Born February 16th, with a black grease mop parted to perfection, at a rotund and gluttonous 10 lbs 3 oz, it was immediately apparent that Saparmurayat Niyazov had reentered the world in the form of our daughter. Though we were defiant in our assuredness that our nurturing could undo nature and deter the little bundle from despotism, we nonetheless relented to nature a bit and declared her, and her birth month formerly referred to as February: May. There was also a pleasant alphabetic economy to it considering her mother is Amy. Might as well ration now as I could see by the glint in her eye that she would soon make illegal all excess letters and numbers.
The air will be full of soft enveloping salt and fat. Whole milk will work over hard flakes. Heat will emanate in rough rectangles out of the toaster. Invisible towers of condensation will obscure the window while I stand and wait. Out there, I will see bittersweet branches brought low by precarious piles of snow. Blue jays will bloat against the smoldering cold. Birds yesterday flew wildly against the choke of vines and berries. Birds today big and blue and still. Birds tomorrow torn apart by three black cats. Their transparent temperament tells the temperature. There is a frozen city for no man. Here is the heat of deceivers and the light of self-deception. I peanut butter toast.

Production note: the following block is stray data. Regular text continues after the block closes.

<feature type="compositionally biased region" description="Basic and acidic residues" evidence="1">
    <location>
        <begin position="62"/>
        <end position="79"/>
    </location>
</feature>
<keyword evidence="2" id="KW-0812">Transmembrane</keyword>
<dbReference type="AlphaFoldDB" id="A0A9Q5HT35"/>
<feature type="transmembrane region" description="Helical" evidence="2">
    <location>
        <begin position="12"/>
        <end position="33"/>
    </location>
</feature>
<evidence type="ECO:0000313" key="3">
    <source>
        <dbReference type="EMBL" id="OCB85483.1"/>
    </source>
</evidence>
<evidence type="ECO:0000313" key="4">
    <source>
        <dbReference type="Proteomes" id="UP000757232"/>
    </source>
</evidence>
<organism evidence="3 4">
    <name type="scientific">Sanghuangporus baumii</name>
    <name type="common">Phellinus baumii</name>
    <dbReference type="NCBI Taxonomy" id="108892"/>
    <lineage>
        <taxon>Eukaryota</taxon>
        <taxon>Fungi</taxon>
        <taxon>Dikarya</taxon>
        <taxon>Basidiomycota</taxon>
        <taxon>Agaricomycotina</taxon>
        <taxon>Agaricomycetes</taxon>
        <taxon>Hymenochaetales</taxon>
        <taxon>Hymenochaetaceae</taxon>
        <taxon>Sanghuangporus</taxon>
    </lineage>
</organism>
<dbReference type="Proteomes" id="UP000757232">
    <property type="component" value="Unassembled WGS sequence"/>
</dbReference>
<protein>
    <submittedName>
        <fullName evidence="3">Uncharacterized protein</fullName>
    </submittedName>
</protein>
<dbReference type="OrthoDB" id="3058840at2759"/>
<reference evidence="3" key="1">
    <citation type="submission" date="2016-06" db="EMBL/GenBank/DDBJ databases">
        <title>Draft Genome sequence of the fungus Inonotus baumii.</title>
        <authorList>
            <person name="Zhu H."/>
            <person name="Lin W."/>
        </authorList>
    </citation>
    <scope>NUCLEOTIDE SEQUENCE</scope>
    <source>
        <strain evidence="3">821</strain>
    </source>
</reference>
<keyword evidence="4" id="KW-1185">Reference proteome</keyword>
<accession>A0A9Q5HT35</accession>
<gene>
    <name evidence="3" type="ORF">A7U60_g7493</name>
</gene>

This year was especially accommodating for the annual tree gathering adventure due to copious amounts of snow. Even the sign that reminds us where to turn was buried in snow, which caused us to drive an extra 30 miles in the wrong direction (every turn looking more like the last). But, no matter, we eventually got there and bagged a beautiful tree. It helped that it was completely covered in snow so we couldn’t see what it really looked like until we got it home. There, it turned out strangely symmetrical.
Without fail, this is where you will find us eating an everything bagel with chili garlic (Jacob), a plain with Mert’s pimento cheese (Amy) and a plain with house smoked salmon (Rosa).
Though the spirits have been good all around of late (owing to my new job, which makes me less of an asshole), the bodies have not.
We bought our biennial subscription to cable (hello Time Warner, fuck you I hate you) at the Cumberland County Fair. Who doesn’t buy their cable at the fair? This year it was $39.95 for a year of digital cable. Not as good as the $29.99 I got for basic cable two years ago, but better nonetheless than the $57.95 that they normally charge for garbage television. It’s a racket, we know it, paying anything for commercial television. But it’s better than ritualistic suicide or violent hard drinking, both things that come to mind on dark, raw February nights. So, we indulge ourselves as winter comes.